Del Monte quits Kunia
At least 700 jobs will be lost as the firm phases out its local pineapple operations
» Maui firm interested in Del Monte land
Del Monte Fresh Produce's move to leave Hawaii after more than 100 years of operations will wipe out more than a third of the state's 1,800 pineapple jobs while serving as yet another example of an agricultural industry struggling to survive.
The company's announcement yesterday that it would stop planting pineapple in Kunia on Feb. 19 and phase out other operations over the next three years will affect about 700 International Longshore and Warehouse Union employees, as well as an undetermined number of nonunion positions. Del Monte's departure will leave Maui Pineapple Co. and Dole Food Co. Hawaii as the only two pineapple growers in the state.
END OF AN ERA
Del Monte Fresh Produce will leave the state after it harvests its current pineapple crop, which matures in mid-2008.
Hawaii debut: Alfred Eames arrived in Hawaii in 1898 and began pineapple cultivation. Eames started selling fresh pineapple in 1900. His company eventually became Del Monte Fresh Produce (Hawaii) Inc.
Employees: 700 members of the International Longshore and Warehouse Union, plus nonunion workers
Land: 5,100 acres in Kunia leased from Campbell Estate, with 3,100 harvested for pineapple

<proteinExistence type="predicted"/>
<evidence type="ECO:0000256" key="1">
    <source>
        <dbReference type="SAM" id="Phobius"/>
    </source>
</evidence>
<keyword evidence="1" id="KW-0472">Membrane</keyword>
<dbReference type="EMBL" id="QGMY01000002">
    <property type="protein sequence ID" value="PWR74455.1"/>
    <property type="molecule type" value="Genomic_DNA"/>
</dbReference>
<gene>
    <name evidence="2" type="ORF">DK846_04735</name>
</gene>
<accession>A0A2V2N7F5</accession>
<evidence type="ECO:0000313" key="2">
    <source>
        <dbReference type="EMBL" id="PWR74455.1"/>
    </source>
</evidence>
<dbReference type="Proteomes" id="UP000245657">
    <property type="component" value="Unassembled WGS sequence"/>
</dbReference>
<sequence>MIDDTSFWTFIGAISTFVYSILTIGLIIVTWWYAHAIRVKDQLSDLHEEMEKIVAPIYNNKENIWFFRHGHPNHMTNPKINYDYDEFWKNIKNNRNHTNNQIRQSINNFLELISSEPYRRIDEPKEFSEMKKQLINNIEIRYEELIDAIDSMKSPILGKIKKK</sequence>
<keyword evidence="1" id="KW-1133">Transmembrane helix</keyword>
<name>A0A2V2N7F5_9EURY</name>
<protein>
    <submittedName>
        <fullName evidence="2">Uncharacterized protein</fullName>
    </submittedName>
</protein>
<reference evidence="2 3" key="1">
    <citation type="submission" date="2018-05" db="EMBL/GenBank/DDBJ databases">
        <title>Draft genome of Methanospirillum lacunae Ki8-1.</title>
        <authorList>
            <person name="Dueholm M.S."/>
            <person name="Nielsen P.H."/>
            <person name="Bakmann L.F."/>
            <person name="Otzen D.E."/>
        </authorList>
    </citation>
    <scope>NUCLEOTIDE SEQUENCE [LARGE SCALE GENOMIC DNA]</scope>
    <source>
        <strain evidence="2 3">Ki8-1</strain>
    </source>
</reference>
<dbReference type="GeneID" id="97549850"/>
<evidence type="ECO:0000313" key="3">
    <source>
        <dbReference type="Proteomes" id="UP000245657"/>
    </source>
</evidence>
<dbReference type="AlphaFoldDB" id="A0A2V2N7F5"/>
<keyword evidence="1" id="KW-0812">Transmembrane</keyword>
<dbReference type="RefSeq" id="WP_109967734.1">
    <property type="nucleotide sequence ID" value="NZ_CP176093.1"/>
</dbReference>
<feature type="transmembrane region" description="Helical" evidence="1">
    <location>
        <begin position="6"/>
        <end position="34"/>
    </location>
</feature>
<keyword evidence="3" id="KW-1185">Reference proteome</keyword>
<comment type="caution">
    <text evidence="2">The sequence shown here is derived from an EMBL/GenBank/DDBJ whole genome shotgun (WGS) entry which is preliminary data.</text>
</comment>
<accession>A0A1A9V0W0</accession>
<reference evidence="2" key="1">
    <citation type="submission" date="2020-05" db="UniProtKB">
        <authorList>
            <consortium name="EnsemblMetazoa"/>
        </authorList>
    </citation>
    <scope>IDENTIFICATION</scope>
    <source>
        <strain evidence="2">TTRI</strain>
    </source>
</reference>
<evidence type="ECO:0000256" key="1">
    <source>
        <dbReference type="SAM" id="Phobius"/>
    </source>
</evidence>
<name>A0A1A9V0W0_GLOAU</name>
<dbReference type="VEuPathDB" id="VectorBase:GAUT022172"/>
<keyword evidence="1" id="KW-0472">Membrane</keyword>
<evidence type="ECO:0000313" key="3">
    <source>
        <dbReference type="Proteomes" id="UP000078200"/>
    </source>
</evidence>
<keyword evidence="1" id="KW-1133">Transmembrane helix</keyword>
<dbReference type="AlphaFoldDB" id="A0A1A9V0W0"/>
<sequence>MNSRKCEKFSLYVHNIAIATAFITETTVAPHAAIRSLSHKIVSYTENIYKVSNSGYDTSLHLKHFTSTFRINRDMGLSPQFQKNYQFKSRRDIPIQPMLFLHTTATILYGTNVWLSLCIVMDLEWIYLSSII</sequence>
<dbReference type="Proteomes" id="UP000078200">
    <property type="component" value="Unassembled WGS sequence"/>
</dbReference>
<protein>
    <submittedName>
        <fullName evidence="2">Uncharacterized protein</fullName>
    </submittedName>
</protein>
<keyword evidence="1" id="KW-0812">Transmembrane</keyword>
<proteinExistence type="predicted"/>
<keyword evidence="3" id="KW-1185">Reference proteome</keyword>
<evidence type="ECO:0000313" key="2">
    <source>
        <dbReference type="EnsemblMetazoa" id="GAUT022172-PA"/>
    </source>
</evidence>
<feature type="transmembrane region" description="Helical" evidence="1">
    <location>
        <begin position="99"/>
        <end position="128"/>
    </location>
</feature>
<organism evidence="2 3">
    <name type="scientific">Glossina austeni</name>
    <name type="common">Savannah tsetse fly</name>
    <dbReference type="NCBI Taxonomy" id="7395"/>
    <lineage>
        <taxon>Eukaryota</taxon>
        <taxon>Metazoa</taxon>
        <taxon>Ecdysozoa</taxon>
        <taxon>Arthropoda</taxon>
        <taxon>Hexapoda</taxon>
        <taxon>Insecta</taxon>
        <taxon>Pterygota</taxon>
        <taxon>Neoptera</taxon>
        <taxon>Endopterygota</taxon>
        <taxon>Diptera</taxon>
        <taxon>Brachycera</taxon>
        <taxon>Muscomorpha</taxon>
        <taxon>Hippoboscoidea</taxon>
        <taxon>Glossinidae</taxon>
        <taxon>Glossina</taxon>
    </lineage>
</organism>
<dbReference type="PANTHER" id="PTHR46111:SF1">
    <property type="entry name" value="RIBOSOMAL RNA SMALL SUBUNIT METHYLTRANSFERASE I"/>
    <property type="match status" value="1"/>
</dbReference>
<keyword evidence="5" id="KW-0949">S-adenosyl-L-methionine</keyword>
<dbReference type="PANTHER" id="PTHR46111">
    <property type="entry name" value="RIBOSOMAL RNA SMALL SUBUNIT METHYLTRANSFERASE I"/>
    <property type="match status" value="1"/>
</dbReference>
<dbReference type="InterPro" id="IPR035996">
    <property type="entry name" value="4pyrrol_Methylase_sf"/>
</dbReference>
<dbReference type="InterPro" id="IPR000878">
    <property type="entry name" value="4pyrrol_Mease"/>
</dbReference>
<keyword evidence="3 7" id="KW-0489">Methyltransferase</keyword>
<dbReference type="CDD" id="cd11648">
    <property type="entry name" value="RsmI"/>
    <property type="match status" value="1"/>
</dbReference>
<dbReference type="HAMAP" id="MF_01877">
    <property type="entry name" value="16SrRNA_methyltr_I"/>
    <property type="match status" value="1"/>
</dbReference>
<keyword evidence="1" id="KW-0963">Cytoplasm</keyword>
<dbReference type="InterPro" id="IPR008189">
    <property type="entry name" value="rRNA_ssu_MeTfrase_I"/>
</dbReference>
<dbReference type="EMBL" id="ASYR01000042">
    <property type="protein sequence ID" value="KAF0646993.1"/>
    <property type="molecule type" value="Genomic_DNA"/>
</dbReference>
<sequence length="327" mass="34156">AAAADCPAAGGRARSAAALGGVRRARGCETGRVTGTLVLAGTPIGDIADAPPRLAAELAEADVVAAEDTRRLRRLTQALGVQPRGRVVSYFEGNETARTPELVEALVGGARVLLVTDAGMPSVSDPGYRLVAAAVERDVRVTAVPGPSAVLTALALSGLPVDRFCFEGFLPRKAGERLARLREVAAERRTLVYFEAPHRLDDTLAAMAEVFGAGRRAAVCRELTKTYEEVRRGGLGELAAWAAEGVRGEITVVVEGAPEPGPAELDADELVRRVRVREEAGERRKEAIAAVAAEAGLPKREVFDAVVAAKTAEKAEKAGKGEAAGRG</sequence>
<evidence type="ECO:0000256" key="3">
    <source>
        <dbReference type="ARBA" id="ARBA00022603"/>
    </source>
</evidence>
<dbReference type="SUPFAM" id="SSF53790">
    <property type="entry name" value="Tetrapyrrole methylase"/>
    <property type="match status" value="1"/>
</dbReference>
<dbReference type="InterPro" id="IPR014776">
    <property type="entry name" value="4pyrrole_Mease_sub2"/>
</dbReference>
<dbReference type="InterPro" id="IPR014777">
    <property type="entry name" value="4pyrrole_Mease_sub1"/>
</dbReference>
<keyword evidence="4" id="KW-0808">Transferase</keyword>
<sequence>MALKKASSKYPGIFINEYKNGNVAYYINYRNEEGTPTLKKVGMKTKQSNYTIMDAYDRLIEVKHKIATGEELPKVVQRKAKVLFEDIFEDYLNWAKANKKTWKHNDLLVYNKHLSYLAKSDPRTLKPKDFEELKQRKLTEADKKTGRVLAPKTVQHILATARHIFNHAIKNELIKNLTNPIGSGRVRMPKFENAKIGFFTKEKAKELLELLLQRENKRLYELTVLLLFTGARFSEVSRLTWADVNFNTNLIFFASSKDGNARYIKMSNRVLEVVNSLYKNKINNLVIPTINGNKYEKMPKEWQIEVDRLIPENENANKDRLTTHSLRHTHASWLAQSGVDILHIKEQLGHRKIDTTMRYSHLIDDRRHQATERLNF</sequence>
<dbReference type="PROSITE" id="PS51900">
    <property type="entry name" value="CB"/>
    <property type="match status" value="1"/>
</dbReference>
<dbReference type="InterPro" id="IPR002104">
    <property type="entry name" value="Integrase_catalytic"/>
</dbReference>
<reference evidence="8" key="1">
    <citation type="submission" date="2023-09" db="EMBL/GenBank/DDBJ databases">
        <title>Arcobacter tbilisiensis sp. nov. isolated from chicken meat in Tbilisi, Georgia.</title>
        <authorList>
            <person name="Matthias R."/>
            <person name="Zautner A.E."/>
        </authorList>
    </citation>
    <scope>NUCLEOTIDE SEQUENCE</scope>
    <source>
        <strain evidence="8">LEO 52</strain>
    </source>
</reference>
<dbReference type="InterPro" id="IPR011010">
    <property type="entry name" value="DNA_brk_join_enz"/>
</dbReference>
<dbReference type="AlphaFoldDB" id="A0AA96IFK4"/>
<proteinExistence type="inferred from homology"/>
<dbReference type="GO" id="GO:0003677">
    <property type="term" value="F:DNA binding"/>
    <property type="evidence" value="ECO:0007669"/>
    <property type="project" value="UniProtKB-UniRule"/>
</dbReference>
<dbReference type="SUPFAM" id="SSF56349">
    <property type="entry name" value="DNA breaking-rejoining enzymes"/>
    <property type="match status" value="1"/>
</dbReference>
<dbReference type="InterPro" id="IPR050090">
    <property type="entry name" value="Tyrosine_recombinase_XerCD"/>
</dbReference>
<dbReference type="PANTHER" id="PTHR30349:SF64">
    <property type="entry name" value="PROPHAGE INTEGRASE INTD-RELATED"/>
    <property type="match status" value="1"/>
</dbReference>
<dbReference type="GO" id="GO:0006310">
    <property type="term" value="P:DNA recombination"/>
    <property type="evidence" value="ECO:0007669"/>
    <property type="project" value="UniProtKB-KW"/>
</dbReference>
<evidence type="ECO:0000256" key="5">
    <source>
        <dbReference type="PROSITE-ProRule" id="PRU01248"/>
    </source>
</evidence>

Remaining pineapple growers in the islands: Maui Pineapple Co. and Dole Food Co. Hawaii
Sources: www.hawaiiag.org, ILWU, Campbell Estate
Del Monte blamed its decision to leave on high costs, increased competition and its inability to obtain a long-term extension of its land-lease agreement with Campbell Estate, an assertion challenged by the estate. Del Monte was harvesting pineapple on 3,100 acres of the 5,100 acres it was leasing, Campbell Estate said.
Fred Galdones, president of ILWU Local 142, said closings of agricultural operations such as pineapple and sugar are devastating to employees, families, communities and other businesses associated with the industry.
"What I have seen over the years is agriculture struggling to be viable in Hawaii," Galdones said. "We had the past experience with the sugar companies, and we also have seen pineapple just scaling back gradually because of foreign competition."
Christine Cannella, a spokeswoman at Del Monte headquarters in Coral Gables, Fla., said the company will file a notice with the state Department of Labor and Industrial Relations next week regarding how many employees will be immediately affected. Del Monte said in a statement it is working with employees and the union on job placement and potentially transferring the company's employee housing in Kunia to the workers.
Galdones said the initial group of affected union workers likely would be the 12 employees that are part of the planting crew, as well as temporary workers.
Del Monte said its pineapple crop has a three-year cycle and that the company expects to continue harvesting and packing the fruit in Hawaii until the end of the cycle in mid-2008. Del Monte said it expects "significant volumes" this year, but would not elaborate.
In 2005, 14,000 acres of pineapple were harvested in the state, producing 212,000 tons -- split evenly between fresh and processed pineapple, according to the U.S. Department of Agriculture. A year earlier the number of acres devoted to pineapple production was 13,000, with an output of 220,000 tons -- 104,000 fresh and 116,000 processed.